Is television upside down Down Under?

Benighted colonials they are not: New Zealand brings a refreshing quirkiness to its programming.

Emmet Livingstone

Topics Culture

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Being a foreigner in a country where they speak the same language as you is always confusing. Being in the farthest country where this is possible, even more so. How then to navigate the murky waters of cultural difference? Interacting with the natives is out of the question, it’s fraught with the possibility of faux pas. A better policy, as every discerning person should know, is to stay close to the couch and lap up the local flavours in the most comfortable way possible: TV.

It is hard not to look for stereotypes when they are confirmed for you on television every night. My inbuilt prejudice against a nation of rugby-lovers is confirmed by a cursory guide at a New Zealand TV guide. The schedules are replete with programmes where young braves compete to show their machismo: high mountain rescues, cop car chases etc. Filter out the pulp, though, and the most striking difference in New Zealand programming is the quality of its news output. When I say striking, I don’t mean a polite, bourgeois, fleeting impression, I mean a sledgehammer-to-the-face strike, the kind that leaves a lasting scar.

TVNZ, the national broadcaster, may as well be competing with The Sun to provide the most flippant (but by the same token entertaining) portrayal of current affairs, zipping between subjects every 15 or so seconds in random order. Quaint headlines are forgiven, given the size of the country (‘Prison guard accepts bribes’), but they seem to flow at the whim of some frenetic content-curator, obviously under strict instruction to temper factual content with equal amounts of sensationalism. Famously egalitarian though New Zealand is, I was not expecting the recent Israeli-Palestinian conflict to be treated with the same serious regard as an interview with Russell Brand. Then again, this is the same news agency that had all-day coverage of the Hobbit film premiere.

Odder still, for the outsider, is Close Up, New Zealand’s answer to the BBC’s Newsnight. Instead of the caustic, pointed Paxman, there is Mark Sainsbury. Sporting a prodigious moustache, underneath which we catch the occasional leery grin, this man can only be described as an unsettling blend of a Hell’s Angel and Santa Claus. Here clearly is an easily understood domestic stock-character that passes completely overhead; he is considered, much like Paxman, an institution, discomforting to an observer from a post-Savilegate Britain.

The programme itself remedies the problems of pace and tone of the standard news coverage, but fails just as admirably at finding interesting stories. One 30-minute programme covers ‘revolutionary teaching techniques’, where children, wait for it, learn while they play! There’s also the obligatory piece about the Hobbit, an annoying segment on homegrown versions of Justin Bieber and a report on fast-food consumption. Such banalities would bore Buzz Killington were it not for the unwitting hilarities in the way they are presented.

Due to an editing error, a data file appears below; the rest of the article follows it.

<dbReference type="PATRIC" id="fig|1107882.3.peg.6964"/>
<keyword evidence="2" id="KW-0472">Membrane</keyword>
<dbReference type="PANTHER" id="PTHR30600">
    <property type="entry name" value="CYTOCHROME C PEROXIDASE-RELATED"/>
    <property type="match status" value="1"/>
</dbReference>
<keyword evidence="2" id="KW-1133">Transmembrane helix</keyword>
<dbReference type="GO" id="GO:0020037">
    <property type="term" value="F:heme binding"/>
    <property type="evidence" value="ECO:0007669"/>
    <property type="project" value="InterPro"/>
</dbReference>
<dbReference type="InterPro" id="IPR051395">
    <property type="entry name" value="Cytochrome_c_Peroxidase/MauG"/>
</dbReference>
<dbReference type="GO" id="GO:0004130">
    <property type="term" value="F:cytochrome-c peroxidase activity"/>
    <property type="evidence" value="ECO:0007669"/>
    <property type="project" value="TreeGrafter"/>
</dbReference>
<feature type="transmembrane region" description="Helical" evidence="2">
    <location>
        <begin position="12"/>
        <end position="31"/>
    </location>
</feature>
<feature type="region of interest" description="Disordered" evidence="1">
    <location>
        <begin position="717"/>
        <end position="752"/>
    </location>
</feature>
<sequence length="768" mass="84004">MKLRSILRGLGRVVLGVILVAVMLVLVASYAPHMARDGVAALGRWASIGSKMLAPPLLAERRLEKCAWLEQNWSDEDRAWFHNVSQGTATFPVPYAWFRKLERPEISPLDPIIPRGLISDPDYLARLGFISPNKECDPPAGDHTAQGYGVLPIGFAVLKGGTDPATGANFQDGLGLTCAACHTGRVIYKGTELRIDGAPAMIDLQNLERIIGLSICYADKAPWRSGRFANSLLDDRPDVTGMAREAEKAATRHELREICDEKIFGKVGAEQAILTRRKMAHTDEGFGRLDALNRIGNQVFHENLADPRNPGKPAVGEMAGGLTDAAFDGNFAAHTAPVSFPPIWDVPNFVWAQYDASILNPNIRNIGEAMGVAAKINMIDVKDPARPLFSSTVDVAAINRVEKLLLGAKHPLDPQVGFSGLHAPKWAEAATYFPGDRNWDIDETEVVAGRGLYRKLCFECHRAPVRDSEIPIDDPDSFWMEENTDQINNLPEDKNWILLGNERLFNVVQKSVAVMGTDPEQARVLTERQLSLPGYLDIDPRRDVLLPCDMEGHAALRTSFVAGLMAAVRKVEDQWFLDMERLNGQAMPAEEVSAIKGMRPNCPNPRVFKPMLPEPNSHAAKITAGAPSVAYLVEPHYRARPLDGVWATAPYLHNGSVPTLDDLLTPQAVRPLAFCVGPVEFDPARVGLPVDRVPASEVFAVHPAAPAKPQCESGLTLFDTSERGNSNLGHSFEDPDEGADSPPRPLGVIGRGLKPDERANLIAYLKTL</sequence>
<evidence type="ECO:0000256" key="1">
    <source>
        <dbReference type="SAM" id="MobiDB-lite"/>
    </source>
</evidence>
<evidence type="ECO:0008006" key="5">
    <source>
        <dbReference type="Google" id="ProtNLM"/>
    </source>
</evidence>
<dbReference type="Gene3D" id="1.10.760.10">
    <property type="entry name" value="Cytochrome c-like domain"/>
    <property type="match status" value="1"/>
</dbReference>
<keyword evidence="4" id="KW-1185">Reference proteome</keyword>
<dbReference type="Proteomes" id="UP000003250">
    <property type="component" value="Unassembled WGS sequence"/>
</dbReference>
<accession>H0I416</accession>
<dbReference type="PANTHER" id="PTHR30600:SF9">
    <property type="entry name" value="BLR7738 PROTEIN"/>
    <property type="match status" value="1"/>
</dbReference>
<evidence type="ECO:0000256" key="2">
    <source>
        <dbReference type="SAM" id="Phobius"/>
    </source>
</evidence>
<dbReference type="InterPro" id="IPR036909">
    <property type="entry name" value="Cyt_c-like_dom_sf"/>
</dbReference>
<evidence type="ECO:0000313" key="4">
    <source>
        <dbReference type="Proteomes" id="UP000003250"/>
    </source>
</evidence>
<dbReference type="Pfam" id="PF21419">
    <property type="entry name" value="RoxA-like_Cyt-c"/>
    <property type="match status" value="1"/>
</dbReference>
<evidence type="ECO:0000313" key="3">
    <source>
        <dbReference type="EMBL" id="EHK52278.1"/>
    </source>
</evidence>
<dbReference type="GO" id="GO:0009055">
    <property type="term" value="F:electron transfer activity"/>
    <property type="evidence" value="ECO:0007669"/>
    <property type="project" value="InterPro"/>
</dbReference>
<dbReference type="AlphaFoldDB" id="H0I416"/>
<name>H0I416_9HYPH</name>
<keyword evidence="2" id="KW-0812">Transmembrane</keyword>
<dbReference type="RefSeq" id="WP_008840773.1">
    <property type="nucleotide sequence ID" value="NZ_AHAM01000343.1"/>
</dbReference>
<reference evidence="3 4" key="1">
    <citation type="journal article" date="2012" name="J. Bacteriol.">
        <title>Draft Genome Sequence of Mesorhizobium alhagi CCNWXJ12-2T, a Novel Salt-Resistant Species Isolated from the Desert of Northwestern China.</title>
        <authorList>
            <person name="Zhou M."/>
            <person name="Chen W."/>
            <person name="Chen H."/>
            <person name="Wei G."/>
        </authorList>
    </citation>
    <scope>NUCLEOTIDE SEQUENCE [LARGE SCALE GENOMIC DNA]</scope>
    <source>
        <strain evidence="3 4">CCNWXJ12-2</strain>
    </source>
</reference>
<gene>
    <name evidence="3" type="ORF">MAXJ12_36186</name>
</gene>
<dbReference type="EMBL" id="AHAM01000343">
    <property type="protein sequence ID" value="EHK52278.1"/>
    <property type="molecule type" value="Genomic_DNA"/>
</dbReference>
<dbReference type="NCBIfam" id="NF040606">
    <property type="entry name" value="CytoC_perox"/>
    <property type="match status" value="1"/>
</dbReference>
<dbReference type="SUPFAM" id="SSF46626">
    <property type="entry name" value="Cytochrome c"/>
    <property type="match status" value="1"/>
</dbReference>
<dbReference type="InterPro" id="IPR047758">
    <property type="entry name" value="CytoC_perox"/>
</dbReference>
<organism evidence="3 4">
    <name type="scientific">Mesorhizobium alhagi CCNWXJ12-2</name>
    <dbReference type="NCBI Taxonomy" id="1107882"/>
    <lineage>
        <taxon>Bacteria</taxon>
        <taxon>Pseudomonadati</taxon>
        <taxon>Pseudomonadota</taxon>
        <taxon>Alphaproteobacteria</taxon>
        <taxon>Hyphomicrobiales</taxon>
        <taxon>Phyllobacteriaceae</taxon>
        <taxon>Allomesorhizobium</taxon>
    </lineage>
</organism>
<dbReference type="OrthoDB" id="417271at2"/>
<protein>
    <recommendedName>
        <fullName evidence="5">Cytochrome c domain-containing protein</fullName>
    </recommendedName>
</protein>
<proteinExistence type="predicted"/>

For example: four men are quizzed on their diets, all being found wanting for having take-outs most of the week. Expecting the usual puritanical drivel, I am surprised by the presenter’s recommendation: ask for extra vegetables every time you get a take-out. So, the camera follows a self-conscious but esurient young man into a Asian food joint so toxic you can almost see the MSG hang in the air. He orders his food. The presenter chirps at him in the background, and he grumbles half-heartedly for some extra vegetables. Problem solved. What expiates any criticism of current-affairs programmes in New Zealand is the ludic turns ‘serious’ topics take under analysis.

Domestic drama is also in rudimentary health, surprisingly so. The comedy-drama Nothing Trivial revolves around a pub-quiz team and their various escapades and romantic tangles. It is in tune with the trend of off-beat comedy, but avoids the easy categorisation of most shows. You know what to expect from Peep Show: it will be funny because you will identify with the characters’ anomie. In Nothing Trivial though, it seems like any eventuality is on the cards, with the practical ‘She’ll be alright in the end’ culture morphed into bizarro comedy of the first order.

In a side narrative, one character is convicted of assault and subsequently makes a suicide attempt which is taken seriously, soap-opera style, until on a hospital gurney she remembers what’s really important in life: the pub quiz. Yes, suicide is a laughing matter Down Under and television is all the better for it. Of course, as with the news, I’m left wondering whether the joke is intentional, or if I’m just being mean.

Emmet Livingstone is a former intern at spiked.

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Topics Culture


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